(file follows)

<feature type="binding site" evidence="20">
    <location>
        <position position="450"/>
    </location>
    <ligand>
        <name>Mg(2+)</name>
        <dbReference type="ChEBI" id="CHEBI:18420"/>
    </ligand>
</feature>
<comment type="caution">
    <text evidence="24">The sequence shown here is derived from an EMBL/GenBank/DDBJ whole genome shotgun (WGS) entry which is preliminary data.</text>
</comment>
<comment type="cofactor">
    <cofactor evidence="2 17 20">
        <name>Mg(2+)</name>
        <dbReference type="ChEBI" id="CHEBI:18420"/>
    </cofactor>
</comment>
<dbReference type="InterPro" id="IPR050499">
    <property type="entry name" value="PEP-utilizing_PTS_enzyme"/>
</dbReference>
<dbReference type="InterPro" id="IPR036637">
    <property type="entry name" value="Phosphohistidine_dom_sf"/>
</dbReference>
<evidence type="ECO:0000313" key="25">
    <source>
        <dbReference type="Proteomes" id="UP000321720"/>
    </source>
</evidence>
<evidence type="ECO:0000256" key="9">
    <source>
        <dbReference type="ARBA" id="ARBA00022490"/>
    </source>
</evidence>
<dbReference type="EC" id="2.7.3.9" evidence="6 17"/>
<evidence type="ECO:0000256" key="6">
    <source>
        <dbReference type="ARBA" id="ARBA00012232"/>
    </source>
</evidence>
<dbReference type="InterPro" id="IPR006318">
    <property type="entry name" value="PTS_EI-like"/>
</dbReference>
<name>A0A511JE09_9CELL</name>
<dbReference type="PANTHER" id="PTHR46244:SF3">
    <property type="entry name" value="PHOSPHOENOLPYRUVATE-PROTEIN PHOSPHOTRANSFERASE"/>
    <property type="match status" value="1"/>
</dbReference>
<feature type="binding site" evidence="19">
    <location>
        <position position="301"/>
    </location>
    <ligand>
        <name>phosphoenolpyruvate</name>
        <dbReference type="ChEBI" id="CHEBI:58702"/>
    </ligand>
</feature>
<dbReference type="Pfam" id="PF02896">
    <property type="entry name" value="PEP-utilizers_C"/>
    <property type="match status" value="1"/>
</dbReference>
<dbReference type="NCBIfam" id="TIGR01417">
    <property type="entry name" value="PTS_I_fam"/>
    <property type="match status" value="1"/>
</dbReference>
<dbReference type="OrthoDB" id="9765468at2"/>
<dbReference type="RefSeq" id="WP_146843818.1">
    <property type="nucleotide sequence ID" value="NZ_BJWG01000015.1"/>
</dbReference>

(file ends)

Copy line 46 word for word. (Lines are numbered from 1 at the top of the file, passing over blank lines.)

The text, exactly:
    <property type="entry name" value="PHOSPHOENOLPYRUVATE-PROTEIN PHOSPHOTRANSFERASE"/>